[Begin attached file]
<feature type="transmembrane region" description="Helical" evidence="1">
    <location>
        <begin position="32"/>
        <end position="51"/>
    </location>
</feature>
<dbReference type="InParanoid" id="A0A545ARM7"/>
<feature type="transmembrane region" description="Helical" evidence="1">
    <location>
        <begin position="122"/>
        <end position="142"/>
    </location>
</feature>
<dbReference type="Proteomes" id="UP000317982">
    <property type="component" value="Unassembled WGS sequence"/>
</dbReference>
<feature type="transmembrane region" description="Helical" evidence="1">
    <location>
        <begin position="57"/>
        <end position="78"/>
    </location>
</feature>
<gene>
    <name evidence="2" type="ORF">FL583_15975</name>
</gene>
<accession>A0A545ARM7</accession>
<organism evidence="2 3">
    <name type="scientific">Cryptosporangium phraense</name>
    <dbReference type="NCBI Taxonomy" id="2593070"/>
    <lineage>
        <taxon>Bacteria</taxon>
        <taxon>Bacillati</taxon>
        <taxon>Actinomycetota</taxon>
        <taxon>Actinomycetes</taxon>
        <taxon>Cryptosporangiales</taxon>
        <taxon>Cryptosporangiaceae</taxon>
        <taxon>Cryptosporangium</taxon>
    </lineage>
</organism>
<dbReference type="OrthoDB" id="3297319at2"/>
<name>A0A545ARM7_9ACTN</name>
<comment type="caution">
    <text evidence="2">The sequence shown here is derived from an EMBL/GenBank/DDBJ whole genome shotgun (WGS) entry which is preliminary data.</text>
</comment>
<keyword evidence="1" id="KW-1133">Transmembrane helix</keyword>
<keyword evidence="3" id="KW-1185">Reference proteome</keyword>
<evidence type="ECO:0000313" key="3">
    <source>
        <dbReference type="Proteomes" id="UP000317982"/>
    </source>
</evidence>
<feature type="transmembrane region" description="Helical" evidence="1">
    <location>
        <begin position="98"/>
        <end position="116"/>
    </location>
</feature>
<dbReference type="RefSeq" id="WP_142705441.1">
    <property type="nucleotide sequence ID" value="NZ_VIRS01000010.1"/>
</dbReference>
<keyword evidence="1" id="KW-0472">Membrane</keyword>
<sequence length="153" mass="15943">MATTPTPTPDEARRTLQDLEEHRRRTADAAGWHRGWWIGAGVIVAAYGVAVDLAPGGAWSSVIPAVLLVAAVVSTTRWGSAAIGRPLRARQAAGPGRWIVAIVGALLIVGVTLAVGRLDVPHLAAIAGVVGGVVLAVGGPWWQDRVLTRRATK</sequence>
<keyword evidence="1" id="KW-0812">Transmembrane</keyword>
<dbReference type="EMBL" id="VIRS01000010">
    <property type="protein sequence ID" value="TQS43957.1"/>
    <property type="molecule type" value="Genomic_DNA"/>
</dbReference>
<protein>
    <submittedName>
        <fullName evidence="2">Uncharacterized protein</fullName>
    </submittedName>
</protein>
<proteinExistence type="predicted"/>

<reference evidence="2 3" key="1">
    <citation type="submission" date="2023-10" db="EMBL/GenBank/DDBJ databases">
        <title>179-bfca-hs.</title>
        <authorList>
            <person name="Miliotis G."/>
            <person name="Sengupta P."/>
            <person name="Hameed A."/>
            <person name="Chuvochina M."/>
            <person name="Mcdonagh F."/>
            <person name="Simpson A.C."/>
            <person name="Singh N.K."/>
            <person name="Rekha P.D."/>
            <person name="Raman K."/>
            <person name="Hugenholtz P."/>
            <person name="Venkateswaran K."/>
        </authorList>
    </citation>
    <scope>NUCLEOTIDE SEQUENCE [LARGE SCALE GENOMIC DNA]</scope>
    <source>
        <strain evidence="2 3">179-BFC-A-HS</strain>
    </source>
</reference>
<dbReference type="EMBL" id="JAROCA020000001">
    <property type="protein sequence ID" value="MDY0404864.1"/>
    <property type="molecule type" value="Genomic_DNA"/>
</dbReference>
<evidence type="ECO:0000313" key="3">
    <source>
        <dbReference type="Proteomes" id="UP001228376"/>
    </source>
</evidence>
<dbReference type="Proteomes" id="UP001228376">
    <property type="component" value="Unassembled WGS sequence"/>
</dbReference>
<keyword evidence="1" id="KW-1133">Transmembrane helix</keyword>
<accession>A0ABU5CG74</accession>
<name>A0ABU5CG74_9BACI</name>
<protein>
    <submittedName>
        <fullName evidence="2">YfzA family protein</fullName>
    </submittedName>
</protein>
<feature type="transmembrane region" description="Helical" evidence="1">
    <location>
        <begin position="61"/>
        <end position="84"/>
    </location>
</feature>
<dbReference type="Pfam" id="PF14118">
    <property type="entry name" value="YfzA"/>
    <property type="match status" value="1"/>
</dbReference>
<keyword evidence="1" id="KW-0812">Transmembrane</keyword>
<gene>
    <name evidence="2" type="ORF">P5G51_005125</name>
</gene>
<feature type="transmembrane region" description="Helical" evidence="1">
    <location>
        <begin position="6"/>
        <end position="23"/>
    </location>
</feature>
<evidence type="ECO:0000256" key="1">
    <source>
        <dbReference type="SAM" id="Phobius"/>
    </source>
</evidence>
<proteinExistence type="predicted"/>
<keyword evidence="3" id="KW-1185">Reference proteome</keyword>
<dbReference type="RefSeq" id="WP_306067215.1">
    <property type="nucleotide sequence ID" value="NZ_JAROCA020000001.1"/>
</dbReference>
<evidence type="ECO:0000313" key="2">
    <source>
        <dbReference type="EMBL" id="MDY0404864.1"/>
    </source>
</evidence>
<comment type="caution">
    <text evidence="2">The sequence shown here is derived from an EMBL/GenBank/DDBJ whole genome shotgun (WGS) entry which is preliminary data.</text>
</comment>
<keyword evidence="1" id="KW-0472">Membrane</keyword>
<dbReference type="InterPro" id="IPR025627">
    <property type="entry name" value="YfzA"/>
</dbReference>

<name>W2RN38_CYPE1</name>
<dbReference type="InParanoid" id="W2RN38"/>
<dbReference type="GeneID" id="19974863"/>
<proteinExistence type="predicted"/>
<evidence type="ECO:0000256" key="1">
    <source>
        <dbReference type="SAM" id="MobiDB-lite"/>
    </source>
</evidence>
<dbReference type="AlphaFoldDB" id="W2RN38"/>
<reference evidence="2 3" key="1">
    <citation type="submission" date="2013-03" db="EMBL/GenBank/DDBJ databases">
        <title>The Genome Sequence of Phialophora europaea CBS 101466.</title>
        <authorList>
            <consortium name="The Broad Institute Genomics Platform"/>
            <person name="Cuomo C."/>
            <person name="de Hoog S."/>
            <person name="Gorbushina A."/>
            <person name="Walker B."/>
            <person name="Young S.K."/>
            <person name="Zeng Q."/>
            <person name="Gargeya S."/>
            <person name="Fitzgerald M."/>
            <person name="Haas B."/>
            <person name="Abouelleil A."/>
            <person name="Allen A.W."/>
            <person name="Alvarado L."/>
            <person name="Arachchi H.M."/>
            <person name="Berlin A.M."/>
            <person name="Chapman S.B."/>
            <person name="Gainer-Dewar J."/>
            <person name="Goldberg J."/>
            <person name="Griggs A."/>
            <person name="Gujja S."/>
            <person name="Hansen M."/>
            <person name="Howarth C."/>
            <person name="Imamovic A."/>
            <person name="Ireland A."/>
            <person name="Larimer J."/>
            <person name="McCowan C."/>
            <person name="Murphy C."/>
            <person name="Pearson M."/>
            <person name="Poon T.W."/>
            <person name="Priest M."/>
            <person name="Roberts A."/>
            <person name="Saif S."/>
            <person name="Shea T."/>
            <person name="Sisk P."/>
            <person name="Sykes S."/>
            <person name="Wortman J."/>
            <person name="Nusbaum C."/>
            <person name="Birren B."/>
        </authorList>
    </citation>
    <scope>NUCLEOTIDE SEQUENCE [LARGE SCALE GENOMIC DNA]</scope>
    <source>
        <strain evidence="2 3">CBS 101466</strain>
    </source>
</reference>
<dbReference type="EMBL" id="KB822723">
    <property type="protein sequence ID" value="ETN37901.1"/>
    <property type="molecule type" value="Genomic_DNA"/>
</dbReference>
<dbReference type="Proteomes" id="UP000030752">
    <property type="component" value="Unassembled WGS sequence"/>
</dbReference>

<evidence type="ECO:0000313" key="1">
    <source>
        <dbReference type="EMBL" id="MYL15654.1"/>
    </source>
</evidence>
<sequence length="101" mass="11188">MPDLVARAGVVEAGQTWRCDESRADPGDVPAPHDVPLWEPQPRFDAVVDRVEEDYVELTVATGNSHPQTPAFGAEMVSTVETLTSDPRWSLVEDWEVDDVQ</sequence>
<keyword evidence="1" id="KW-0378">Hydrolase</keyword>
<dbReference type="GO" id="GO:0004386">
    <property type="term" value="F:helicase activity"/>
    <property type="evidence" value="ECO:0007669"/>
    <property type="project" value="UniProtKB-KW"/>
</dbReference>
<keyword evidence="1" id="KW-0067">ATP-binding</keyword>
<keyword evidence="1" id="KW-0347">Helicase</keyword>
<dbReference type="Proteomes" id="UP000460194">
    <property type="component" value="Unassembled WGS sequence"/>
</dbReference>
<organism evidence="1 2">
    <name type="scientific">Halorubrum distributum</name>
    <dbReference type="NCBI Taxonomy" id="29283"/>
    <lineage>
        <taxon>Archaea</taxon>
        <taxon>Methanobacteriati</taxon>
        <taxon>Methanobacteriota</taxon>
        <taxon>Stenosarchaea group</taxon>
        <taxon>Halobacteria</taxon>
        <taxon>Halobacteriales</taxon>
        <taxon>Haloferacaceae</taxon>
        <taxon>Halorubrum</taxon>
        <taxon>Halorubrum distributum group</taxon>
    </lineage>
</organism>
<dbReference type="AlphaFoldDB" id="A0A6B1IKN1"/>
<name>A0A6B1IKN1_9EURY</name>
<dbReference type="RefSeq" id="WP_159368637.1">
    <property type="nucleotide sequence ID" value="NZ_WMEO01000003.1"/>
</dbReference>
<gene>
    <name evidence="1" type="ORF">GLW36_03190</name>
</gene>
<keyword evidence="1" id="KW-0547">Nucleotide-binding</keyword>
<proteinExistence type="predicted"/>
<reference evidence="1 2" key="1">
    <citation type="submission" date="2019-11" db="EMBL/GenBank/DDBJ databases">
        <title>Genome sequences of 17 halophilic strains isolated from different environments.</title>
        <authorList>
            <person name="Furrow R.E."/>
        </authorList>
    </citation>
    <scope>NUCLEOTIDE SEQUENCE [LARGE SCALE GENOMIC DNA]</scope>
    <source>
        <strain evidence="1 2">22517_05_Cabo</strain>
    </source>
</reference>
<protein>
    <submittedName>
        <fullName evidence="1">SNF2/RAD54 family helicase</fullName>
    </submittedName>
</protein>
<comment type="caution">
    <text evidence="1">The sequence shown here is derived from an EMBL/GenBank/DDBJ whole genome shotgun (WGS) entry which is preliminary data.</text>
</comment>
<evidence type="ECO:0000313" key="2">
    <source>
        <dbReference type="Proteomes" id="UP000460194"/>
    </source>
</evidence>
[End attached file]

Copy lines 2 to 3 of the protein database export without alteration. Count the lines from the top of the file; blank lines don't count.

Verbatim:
    <location>
        <begin position="32"/>